Opinion-seeking is a major reason videos/stories go viral

Let me start here: I don’t actually think something “going viral” is that great. If you work in social media or marketing, your focus should really be on retention. Most organizations can have one or two videos, or one or two blog posts, that really pop and get out in front of lots of people — heck, I’ve done that myself and I ain’t nothing — but that doesn’t mean the 5 million people who watched one of your videos are all coming back daily, or are all paying customers, or really anything. Going viral doesn’t necessarily mean anything. I have a good friend who used to work for MOMA in NYC and her boss would always say “We need this to go viral!” Then she’d be getting drinks with us and she’d be like “Why are we pursuing something that means we’re all going to get sick?” (It’s the same way that “lots of traffic” is a good thing in Internet marketing. What the f*ck? Lots of traffic should never conceptually be a good thing.)

That said, something “going viral” intrigues a lot of people in marketing and social media, so … why does that happen? There are approximately 92 billion theories and articles about this on the Internet. Hopefully you realize that ultimately it’s all about psychology. Marketing is really just a complex dance with your memories, although we complicate that by screaming about margins, ad buys, impressions, CTR, CTA, automation, product suites, and a whole host of other bullshit. Really it’s just storytelling, memories, and resonating with people. Not complicated.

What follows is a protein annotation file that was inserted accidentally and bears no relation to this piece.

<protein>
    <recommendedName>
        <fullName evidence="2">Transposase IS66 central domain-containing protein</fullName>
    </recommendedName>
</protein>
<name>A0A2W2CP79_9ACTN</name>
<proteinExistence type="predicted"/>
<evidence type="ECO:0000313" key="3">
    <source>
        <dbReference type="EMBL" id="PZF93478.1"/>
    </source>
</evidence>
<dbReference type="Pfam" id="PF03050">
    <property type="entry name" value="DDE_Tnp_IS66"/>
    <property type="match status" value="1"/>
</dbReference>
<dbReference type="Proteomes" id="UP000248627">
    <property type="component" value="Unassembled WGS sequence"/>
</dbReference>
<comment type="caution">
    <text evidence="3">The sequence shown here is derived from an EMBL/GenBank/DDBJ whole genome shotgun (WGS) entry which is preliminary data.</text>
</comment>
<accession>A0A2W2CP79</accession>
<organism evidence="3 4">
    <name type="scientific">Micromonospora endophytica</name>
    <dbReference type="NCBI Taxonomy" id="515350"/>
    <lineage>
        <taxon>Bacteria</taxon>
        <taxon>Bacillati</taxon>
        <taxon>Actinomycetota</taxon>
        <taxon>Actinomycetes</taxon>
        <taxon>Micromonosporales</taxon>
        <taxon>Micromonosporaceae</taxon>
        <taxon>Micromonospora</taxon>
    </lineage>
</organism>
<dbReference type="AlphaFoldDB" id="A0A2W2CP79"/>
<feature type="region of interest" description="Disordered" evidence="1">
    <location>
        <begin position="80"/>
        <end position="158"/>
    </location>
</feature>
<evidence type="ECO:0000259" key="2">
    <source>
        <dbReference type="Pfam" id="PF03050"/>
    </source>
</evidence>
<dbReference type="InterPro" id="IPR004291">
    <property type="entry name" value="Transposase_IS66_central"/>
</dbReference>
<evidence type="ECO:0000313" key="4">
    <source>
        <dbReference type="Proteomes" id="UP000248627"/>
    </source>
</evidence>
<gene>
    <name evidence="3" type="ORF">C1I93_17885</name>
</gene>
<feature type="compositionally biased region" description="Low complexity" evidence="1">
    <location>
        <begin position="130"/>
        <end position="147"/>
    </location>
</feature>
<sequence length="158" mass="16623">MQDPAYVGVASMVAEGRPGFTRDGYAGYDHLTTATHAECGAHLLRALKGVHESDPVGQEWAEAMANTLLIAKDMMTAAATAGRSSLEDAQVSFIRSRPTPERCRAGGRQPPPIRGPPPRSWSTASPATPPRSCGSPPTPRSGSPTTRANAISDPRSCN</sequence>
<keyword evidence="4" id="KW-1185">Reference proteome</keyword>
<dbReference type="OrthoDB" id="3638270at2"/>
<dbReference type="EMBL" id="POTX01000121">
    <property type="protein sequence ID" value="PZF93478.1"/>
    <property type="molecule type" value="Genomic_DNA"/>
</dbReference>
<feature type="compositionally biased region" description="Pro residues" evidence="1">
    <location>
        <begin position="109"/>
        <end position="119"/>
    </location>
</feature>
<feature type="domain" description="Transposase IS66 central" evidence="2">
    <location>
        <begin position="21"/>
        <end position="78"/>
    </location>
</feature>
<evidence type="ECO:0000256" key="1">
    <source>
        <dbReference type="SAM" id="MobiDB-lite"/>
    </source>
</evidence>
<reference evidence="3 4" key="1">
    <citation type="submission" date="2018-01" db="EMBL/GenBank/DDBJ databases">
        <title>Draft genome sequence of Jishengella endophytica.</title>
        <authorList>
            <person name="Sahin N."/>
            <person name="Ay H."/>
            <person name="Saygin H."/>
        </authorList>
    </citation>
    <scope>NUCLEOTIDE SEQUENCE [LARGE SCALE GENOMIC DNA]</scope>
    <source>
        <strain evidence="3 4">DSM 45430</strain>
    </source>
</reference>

Alright, so let’s start with this video:

BuzzFeeed made that with Purina. It got about 5 million views in a few weeks. CMOs would salivate over that. Thing is, I’m not sure that means they sold 5 million bags of dog food, but … OK, put that aside for a second.

This company called Unruly — which analyzes viral trends, etc. — did a breakdown of the Puppyhood video, and here’s what they found in terms of motivation for sharing:

Why people share viral videos

Interesting that No. 1 is opinion-seeking and No. 2 is conversation-starting; both are basically efforts at getting something going, topic-and-talking-wise. This is what basically every business forgets about social media — it’s two words, and the first word is “social.” People don’t want product jammed down their throat on Facebook; they want to have a dialogue, start conversations, and seek opinions. That’s why they’re on there; it’s a real-time way to get feedback on things from their friends (and acquaintances).

I have no real idea what “zeitgeist” is supposed to mean in the chart above (sounds buzzword-y), but note that kudos/authority is pretty low. That’s interesting, especially for people trying to chase that “thought leader” space.

I would guess “social utility” here means knowledge of issues, inequality, sharing stuff about shootings, etc. I could be wrong there, though. (Here’s a little bit on how Unruly defines motivations.)

OK, so … this is one study, on one video, and the virality isn’t necessarily even tied to a huge amount of dog food sales or anything. But still, it’s interesting in that social media, at base, is still a very social thing. It’s not inherently a good place to go jam product down people’s throats, even though the audience could be vast.

Ted Bauer


    • I’m good with that dialogue… I’ll have my people get with your people.

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